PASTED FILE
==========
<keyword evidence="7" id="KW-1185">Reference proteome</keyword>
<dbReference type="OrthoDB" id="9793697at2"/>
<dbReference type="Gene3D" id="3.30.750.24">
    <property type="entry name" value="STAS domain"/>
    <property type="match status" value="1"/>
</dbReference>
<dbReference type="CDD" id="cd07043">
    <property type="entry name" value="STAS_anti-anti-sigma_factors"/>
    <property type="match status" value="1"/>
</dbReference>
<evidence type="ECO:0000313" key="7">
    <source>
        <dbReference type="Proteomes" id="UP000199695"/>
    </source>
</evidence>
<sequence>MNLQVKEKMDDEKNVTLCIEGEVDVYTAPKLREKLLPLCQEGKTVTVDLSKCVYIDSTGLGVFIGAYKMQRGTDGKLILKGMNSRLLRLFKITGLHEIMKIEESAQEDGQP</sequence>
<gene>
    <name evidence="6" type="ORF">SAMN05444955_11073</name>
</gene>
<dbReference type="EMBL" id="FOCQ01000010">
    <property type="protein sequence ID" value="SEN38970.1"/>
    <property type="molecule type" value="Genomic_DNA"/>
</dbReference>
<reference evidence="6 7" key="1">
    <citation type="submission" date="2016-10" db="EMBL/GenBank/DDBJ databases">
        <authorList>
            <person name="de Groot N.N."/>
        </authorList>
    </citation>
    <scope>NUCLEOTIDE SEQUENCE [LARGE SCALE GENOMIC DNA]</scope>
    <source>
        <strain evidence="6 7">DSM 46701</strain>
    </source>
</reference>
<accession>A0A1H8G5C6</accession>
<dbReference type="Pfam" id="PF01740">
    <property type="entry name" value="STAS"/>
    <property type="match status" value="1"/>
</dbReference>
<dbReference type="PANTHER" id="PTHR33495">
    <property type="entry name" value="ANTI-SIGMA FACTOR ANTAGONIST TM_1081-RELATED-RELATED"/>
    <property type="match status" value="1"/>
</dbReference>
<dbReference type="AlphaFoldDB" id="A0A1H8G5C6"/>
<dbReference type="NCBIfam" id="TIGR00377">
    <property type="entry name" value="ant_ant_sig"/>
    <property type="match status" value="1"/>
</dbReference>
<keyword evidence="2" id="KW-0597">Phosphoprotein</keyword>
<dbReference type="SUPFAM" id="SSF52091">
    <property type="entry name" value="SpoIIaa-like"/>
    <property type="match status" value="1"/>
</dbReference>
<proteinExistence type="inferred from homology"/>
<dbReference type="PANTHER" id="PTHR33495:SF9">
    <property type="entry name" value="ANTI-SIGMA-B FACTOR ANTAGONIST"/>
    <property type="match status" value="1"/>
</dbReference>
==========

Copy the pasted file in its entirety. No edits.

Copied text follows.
<keyword evidence="7" id="KW-1185">Reference proteome</keyword>
<dbReference type="OrthoDB" id="9793697at2"/>
<dbReference type="Gene3D" id="3.30.750.24">
    <property type="entry name" value="STAS domain"/>
    <property type="match status" value="1"/>
</dbReference>
<dbReference type="CDD" id="cd07043">
    <property type="entry name" value="STAS_anti-anti-sigma_factors"/>
    <property type="match status" value="1"/>
</dbReference>
<evidence type="ECO:0000313" key="7">
    <source>
        <dbReference type="Proteomes" id="UP000199695"/>
    </source>
</evidence>
<sequence>MNLQVKEKMDDEKNVTLCIEGEVDVYTAPKLREKLLPLCQEGKTVTVDLSKCVYIDSTGLGVFIGAYKMQRGTDGKLILKGMNSRLLRLFKITGLHEIMKIEESAQEDGQP</sequence>
<gene>
    <name evidence="6" type="ORF">SAMN05444955_11073</name>
</gene>
<dbReference type="EMBL" id="FOCQ01000010">
    <property type="protein sequence ID" value="SEN38970.1"/>
    <property type="molecule type" value="Genomic_DNA"/>
</dbReference>
<reference evidence="6 7" key="1">
    <citation type="submission" date="2016-10" db="EMBL/GenBank/DDBJ databases">
        <authorList>
            <person name="de Groot N.N."/>
        </authorList>
    </citation>
    <scope>NUCLEOTIDE SEQUENCE [LARGE SCALE GENOMIC DNA]</scope>
    <source>
        <strain evidence="6 7">DSM 46701</strain>
    </source>
</reference>
<accession>A0A1H8G5C6</accession>
<dbReference type="Pfam" id="PF01740">
    <property type="entry name" value="STAS"/>
    <property type="match status" value="1"/>
</dbReference>
<dbReference type="PANTHER" id="PTHR33495">
    <property type="entry name" value="ANTI-SIGMA FACTOR ANTAGONIST TM_1081-RELATED-RELATED"/>
    <property type="match status" value="1"/>
</dbReference>
<dbReference type="AlphaFoldDB" id="A0A1H8G5C6"/>
<dbReference type="NCBIfam" id="TIGR00377">
    <property type="entry name" value="ant_ant_sig"/>
    <property type="match status" value="1"/>
</dbReference>
<keyword evidence="2" id="KW-0597">Phosphoprotein</keyword>
<dbReference type="SUPFAM" id="SSF52091">
    <property type="entry name" value="SpoIIaa-like"/>
    <property type="match status" value="1"/>
</dbReference>
<proteinExistence type="inferred from homology"/>
<dbReference type="PANTHER" id="PTHR33495:SF9">
    <property type="entry name" value="ANTI-SIGMA-B FACTOR ANTAGONIST"/>
    <property type="match status" value="1"/>
</dbReference>